Writing in the Washington Monthly, Robert Dreyfus takes on the conventional wisdom that an American withdrawal from Iraq will lead to worsening chaos and violence there. This idea is strongest, ironically, among the neocons who used to say that toppling Saddam Hussein would lead to a thousand years of golden peace and prosperity.
But if it was foolish to accept the best-case assumptions that led us to invade Iraq, it’s also foolish not to question the worst-case assumptions that undergird arguments for staying. Is it possible that a quick withdrawal of U.S. forces will lead to a dramatic worsening of the situation? Of course it is, just as it’s possible that maintaining or escalating troops there could fuel the unrest. But it’s also worth considering the possibility that the worst may not happen: What if the doomsayers are wrong?This beautiful thinking makes the entire piece well worth reading. Not that Dreyfus thinks things are going to get better - it's more likely that they just won't get worse in the same ways. Al-Qaeda won't take over the country, a la 1990s Afghanistan, or even have much influence in a presumably Shi'ite-dominated country. Sunni-Shi'ite violence will probably continue, but may lessen when the antagonist of both parties - the United States - is out of the picture. Kurdish moves towards independence, which would shatter the country, will falter without that group's biggest patron (the U.S. again) around. And with American troops absent as targets and power-brokers, the regional powers - Saudi Arabia, Iran, Turkey, Syria - will have to cooperate, if only tacitly or indirectly, to keep Iraq from imploding and spilling the war into their territories.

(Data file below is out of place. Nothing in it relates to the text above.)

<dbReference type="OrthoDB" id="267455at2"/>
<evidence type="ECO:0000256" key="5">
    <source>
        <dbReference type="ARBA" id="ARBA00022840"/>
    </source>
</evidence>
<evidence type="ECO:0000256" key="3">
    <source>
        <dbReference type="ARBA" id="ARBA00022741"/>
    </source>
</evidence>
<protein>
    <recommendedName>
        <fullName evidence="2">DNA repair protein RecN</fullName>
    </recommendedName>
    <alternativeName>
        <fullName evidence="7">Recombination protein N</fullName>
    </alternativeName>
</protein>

All in all, it's a massive "lesser of two evils" argument, but then again, less evil is less evil.